Cyberattacks and data breaches at the federal level have compromised mission-critical information and assets, such as state secrets, military and intelligence information, as well as critical infrastructure. Take, for example, the recent Ukrainian power grid hack, which caused a blackout for hundreds of thousands of Ukrainians back in December of 2015. This cyberattack serves as a stark reminder that cybercrime is advancing and today there’s far more at risk than just your personal email address and password.
With all that’s at stake, there’s no time to linger in modernizing IT systems. Don’t understand the urgency of this task? Need only look as far as the recent flurry of federal data breaches – including, but certainly not limited to, the Internal Revenue Service (IRS), Department of Energy (DOE) and Veteran’s Affairs.
Thankfully, this steady drumbeat of federal breaches has not fallen on deaf ears. In fact, President Obama recently proposed a budget increase of 35% for cybersecurity spending in the overall FY2017 budget as well as unveiling a new Cybersecurity National Action Plan (CNAP) in February. And while these announcements are indeed a step in the right direction, there is still significant work to be done.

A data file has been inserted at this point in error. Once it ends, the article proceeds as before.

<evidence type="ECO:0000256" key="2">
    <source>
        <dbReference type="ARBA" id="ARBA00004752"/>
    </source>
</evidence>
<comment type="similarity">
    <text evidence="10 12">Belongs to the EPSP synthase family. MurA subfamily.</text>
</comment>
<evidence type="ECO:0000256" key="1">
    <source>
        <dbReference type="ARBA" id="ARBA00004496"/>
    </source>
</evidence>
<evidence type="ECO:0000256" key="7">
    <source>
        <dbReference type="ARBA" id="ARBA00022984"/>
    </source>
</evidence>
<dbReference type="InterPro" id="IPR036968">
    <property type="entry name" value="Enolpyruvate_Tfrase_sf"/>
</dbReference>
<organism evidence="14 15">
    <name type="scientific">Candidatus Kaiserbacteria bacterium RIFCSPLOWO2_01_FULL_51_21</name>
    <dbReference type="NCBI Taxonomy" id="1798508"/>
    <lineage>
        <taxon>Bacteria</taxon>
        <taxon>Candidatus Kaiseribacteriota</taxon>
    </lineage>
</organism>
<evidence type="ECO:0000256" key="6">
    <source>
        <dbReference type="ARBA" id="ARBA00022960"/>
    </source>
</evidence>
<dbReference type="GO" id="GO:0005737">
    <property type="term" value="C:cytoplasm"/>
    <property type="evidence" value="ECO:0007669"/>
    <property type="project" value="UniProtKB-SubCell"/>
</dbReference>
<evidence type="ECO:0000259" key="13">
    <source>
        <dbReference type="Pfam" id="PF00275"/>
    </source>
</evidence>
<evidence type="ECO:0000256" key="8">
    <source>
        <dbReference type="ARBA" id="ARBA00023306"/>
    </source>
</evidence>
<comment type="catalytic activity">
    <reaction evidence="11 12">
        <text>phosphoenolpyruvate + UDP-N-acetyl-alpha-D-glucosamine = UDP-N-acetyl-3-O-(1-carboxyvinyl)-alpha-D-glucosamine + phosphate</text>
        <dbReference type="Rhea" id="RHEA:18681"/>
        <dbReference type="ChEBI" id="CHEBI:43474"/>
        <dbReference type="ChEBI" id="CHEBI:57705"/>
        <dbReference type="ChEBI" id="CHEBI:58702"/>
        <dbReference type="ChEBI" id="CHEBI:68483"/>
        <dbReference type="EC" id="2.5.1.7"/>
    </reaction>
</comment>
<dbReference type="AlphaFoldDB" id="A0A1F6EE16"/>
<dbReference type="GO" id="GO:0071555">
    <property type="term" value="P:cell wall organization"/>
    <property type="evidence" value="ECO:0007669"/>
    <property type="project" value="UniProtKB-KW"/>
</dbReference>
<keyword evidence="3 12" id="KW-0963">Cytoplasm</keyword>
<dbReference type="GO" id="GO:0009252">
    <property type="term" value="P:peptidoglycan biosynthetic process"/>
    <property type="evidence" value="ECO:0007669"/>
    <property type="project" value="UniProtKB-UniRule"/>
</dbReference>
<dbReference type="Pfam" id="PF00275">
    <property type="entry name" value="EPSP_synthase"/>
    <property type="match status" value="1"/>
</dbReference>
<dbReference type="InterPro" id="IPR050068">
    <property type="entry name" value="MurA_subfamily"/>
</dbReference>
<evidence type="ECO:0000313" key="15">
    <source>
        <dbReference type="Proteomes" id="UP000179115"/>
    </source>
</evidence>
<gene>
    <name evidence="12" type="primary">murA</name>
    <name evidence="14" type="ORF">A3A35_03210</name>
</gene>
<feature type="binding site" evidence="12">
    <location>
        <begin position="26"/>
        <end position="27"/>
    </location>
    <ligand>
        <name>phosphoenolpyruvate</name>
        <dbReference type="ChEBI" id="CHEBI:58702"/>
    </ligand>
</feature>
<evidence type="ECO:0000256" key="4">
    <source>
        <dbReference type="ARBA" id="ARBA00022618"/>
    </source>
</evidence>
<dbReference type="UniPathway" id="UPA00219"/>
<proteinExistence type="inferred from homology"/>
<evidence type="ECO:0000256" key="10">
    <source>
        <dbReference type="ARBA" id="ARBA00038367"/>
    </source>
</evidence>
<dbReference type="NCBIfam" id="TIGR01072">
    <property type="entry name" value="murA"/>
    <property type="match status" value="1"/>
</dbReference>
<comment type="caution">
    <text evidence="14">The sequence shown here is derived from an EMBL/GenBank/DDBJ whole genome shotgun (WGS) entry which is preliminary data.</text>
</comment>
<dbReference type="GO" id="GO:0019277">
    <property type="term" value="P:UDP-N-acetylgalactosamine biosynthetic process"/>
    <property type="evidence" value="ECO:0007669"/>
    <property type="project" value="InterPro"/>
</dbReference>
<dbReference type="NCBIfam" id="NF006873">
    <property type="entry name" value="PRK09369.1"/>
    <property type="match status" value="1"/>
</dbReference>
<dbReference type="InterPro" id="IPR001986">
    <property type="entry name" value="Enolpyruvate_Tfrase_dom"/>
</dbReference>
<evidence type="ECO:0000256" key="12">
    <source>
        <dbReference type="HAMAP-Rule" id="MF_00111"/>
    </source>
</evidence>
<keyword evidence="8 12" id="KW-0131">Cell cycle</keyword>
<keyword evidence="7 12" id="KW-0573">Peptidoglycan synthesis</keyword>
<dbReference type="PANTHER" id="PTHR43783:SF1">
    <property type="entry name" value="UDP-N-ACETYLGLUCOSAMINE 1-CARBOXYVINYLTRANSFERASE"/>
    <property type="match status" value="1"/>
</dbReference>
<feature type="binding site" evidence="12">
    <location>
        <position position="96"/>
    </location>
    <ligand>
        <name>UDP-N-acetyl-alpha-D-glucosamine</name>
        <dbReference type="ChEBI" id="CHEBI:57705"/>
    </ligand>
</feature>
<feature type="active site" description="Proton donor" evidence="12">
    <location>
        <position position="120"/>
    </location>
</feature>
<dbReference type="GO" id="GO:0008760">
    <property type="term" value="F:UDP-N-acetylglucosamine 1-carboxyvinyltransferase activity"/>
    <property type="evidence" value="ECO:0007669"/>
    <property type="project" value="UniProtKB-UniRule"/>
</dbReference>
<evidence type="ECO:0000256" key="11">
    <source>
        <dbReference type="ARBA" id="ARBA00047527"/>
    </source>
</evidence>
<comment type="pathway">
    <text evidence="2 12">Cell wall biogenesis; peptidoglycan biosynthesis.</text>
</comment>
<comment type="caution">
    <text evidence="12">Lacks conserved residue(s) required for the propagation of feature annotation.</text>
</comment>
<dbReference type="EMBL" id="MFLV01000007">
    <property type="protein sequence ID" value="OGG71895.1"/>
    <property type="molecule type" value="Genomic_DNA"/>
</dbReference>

To gain a better understanding of the threats facing federal agencies, today we released the U.S. federal government edition of the 2016 Vormetric Data Threat Report. According to the report, a whopping 90% of respondents reported feeling vulnerable to data threats. (Think back to all that critical infrastructure that’s at risk. Not exactly reassuring now, is it?)
The report also revealed that federal agencies don’t just feel vulnerable to threats – the reality is that 61% of respondents have already experienced a data breach, with nearly 1 in 5 indicating they experienced a breach in the last year alone.
With a clear need for increased data security, what are federal IT security professionals doing to address this growing concern? A number of positive results from respondents indicate that U.S. federal agencies are taking steps in the right direction:
- 58% are increasing spending to protect sensitive data.
- 37% of U.S. federal respondents plan to invest in data-at-rest defenses this year.
- 48% are looking to implement data security to follow industry best practices.
A number of federal IT security professionals are also planning to implement ‘newer’ security tools that are more effective at protecting data even when other defenses have been compromised. These include cloud security gateways (40%), application encryption (34%), data masking (31%) and tokenization (27%).
Sticking with the data security status quo won’t help organizations achieve an improved security posture, and the sooner public sector agencies realize this, the better. By implementing strong data-at-rest security controls, federal IT security professionals can protect critical information even when peripheral security fails.
Is your organization bringing a knife to a cyberfight? To learn more about how Vormetric can help you protect your sensitive data, feel free to leave a comment below or tweet me @SocialTIS.